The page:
Edmonton police hope public will fund new intelligence centre that has raised privacy concerns
Police foundation raising $1.5M for a 24/7 technological hub that would pull information from surveillance cameras and Facebook to use in conjunction with police data
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Edmonton police hope the public will fund an intelligence centre that some worry could lead to unfair targeting of marginalized populations.
The Operations Intelligence and Command Centre is a 24/7 technological hub that would pull information from CCTV feeds and Facebook to use in conjunction with police data, in a bid to prevent and solve crimes more efficiently.
The Edmonton Police Foundation aims to raise $1.5 million to build it.
“Our goal is to make Edmonton the safest city in North America. The OICC is the singlemost thing that will help us get there faster,” said the foundation’s chair, Ashif Mawji.
The centre could be used, for example, when a suspect in a kidnapping is caught on a surveillance camera.
Police could run the camera image through a facial recognition process and match the suspect’s face to a social media profile, regardless of whether that person is already in the police database.
“It can go through it thousands and thousands of times faster than a human can,” Mawji said.
Staff Sgt. Warren Driechel with the EPS intelligence section said the centre was recommended after police reviewed of their current intelligence processes and found several gaps.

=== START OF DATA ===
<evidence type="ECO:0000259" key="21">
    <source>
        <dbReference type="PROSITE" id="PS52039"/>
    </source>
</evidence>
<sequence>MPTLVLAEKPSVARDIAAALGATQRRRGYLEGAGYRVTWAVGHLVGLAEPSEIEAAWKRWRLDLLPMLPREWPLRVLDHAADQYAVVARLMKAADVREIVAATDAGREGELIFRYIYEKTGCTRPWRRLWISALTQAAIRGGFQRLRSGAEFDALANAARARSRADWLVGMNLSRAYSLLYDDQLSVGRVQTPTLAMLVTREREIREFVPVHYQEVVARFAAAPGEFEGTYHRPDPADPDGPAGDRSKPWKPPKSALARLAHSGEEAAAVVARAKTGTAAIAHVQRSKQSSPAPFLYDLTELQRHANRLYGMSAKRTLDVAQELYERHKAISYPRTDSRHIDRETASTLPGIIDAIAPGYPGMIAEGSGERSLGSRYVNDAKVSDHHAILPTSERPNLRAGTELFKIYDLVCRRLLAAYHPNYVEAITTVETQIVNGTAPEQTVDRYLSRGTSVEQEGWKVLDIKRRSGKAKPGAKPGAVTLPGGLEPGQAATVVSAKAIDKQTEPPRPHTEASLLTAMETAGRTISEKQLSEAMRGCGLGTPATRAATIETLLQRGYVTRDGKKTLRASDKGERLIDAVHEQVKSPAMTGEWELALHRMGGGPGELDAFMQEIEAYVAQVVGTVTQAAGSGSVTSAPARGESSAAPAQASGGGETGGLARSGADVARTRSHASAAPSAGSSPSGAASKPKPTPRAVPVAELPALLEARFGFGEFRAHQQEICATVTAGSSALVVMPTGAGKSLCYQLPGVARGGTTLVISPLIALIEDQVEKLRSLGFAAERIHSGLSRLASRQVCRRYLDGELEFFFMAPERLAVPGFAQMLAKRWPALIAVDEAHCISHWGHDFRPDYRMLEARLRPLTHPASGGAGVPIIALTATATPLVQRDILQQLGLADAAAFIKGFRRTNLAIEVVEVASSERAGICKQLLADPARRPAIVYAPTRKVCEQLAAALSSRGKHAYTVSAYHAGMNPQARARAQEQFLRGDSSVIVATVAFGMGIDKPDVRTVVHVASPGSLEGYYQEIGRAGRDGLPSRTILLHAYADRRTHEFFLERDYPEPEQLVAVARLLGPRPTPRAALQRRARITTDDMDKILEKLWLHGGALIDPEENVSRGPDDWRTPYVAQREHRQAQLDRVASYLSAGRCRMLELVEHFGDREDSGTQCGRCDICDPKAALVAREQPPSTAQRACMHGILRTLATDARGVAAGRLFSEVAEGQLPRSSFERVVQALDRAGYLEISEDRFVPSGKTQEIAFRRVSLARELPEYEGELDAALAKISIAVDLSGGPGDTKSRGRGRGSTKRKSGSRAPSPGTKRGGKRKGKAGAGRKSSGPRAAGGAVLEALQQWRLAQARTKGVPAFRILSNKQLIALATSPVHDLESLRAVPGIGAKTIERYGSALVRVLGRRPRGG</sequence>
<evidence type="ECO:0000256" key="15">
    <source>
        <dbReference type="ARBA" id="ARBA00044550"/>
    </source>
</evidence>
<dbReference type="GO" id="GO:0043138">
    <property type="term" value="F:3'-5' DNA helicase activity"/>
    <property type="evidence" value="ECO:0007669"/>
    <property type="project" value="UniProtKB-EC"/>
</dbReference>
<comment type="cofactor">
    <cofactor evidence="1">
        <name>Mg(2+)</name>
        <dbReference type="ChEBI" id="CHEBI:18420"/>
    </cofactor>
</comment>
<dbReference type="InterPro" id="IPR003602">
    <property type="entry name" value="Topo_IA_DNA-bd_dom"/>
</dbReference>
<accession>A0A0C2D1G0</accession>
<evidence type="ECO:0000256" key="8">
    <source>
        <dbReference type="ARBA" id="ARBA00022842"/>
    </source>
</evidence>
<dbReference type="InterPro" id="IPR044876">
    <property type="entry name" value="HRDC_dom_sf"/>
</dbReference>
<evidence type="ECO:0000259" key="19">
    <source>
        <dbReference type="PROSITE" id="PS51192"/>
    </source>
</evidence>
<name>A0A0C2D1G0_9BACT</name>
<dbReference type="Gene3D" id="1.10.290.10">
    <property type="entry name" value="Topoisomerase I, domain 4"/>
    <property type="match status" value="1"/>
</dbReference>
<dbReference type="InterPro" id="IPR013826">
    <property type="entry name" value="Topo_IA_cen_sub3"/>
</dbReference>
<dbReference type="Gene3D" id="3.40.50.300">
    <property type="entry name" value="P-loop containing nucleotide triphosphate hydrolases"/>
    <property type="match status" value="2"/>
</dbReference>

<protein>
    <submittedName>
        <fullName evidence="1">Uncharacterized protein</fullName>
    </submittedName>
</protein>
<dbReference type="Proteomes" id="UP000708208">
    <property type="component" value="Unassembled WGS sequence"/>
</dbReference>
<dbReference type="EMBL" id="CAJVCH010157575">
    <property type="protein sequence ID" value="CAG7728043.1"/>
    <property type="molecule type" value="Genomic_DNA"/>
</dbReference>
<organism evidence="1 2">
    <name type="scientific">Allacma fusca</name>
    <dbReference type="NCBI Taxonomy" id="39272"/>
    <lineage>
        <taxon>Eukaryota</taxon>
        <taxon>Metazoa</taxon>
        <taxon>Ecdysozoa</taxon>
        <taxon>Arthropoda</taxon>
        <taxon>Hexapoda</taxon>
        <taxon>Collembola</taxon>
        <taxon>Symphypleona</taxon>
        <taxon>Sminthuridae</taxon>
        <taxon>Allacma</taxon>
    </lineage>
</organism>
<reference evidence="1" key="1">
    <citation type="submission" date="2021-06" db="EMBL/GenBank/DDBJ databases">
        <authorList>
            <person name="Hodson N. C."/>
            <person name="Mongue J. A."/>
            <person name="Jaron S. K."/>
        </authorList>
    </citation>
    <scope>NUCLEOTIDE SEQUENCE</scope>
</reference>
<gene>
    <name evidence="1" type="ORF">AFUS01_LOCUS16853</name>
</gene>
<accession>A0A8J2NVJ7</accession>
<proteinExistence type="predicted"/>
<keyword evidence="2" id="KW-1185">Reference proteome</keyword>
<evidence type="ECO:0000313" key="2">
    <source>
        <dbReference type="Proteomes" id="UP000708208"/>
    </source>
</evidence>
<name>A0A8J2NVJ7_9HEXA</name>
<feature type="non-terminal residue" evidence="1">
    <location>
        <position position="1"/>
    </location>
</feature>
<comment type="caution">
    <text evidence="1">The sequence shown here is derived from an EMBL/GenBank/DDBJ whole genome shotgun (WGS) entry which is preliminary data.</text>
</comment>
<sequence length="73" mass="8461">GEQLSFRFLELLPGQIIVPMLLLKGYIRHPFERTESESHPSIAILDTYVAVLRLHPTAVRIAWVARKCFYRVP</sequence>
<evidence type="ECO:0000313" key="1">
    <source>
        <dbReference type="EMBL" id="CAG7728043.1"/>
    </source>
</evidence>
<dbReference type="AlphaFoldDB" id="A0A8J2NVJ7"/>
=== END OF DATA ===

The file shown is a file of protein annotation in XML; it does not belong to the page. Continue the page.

EPS crime analysts and intelligence personnel currently work regular business hours, for example, which means a series of break-ins that happen over the weekend might not be recognized as a pattern until Monday, when it’s too late.
Driechel said the centre would allow police to move to a predictive, or proactive, policing model.
“For us, it’s new territory,” he said.
“We have to become a little more efficient about how we deploy our resources around crime. We’re kind of stuck in a reactive model right now.”
He acknowledged there are privacy concerns to address, and said EPS Chief Rod Knecht has already brought in the privacy commissioner’s office to discuss those.
Driechel said police would test the data and algorithms to ensure no demographics would be unfairly targeted before they put anything into place.
“As soon as you attach a word like intelligence to something it sounds very nefarious. But it’s really not,” he said.
Chris Hay is the executive director of the John Howard Society, which runs programs and supports for ex-inmates, but he used to run the EPS intelligence unit, he said.
Between those two jobs, he served as tactical advisor to the minister of national security in Trinidad and Tobago, where he actually built an intelligence centre like the one EPS is hoping to obtain.
Hay said he’s seen the predictive policing approach go both ways.
“Although I have been involved in the past and have seen these types of centres erected ethically and legally, and show value in trying to prevent crime, I have seen just as many more that have restricted the movements of law-abiding citizens and over-targeted our poorest populations and our most marginalized populations,” Hay said.
In New York and Chicago, he said, police used a predictive policing model to target Black and Hispanic populations.
Sharon Polsky with the Rocky Mountain Civil Liberties Association said the centre would inevitably lead to profiling.
She said there is “something very distasteful” about gathering information on law-abiding citizens in case it’s needed in the future, and it could lead to a chilling effect.
“Yes it helps to be able to assign police resources to where it needs to be, but human nature being what it is, biases enter into it," Polsky said. "It can't be helped."